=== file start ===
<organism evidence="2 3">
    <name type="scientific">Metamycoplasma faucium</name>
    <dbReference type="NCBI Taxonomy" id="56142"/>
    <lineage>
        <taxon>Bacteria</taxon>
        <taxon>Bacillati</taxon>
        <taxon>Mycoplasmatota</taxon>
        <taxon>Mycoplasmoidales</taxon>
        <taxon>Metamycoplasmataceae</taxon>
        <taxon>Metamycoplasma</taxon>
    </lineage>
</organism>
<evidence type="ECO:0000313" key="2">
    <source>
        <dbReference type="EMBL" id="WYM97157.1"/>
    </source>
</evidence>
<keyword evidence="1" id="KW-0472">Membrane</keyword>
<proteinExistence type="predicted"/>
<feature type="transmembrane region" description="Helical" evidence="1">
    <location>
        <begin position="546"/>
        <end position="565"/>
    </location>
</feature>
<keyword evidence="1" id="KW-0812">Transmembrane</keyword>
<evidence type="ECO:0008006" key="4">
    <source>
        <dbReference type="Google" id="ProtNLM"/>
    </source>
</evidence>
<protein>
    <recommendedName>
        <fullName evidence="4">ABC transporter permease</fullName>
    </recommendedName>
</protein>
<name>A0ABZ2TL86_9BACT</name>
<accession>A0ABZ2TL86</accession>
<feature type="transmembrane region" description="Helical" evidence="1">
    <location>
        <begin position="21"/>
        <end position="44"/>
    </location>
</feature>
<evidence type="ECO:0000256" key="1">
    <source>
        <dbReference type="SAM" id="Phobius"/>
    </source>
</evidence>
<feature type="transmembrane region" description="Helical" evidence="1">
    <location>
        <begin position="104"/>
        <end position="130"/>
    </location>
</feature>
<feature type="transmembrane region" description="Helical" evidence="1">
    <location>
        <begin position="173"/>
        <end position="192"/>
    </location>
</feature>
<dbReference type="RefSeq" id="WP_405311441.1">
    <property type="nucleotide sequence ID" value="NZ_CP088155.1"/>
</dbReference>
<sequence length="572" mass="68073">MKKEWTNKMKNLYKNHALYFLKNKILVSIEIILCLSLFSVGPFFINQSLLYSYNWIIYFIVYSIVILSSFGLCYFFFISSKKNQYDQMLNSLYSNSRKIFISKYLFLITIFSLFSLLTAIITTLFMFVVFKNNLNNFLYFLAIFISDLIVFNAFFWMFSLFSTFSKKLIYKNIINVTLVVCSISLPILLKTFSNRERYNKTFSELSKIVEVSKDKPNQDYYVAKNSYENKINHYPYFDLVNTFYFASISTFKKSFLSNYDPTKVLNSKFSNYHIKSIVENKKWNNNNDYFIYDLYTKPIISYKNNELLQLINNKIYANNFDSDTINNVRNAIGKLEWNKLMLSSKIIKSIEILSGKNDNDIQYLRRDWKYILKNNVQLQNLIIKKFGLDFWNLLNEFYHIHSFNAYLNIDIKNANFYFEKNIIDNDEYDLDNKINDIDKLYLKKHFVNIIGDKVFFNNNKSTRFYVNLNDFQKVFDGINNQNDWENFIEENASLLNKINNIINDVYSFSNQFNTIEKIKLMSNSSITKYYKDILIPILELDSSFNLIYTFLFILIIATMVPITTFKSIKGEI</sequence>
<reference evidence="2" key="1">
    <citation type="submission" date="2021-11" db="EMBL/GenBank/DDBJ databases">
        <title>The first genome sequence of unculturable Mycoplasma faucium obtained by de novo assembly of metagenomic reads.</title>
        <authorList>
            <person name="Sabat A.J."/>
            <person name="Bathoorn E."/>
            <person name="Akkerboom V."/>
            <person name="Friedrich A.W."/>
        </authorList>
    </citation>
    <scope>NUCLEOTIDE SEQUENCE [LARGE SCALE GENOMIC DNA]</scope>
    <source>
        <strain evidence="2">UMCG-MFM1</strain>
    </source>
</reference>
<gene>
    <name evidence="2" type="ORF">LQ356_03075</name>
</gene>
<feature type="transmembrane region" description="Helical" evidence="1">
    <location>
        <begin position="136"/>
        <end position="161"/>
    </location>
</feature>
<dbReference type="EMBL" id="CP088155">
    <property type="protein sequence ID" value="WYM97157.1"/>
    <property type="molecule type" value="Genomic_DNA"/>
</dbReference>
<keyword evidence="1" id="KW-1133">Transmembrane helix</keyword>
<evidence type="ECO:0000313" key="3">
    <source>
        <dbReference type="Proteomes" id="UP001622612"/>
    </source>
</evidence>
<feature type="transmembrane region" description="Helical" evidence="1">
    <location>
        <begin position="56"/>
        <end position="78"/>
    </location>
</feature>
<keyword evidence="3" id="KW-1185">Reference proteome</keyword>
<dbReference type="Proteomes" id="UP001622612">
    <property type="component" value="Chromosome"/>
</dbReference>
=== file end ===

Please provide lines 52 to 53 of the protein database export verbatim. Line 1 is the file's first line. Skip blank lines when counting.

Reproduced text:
        <begin position="104"/>
        <end position="130"/>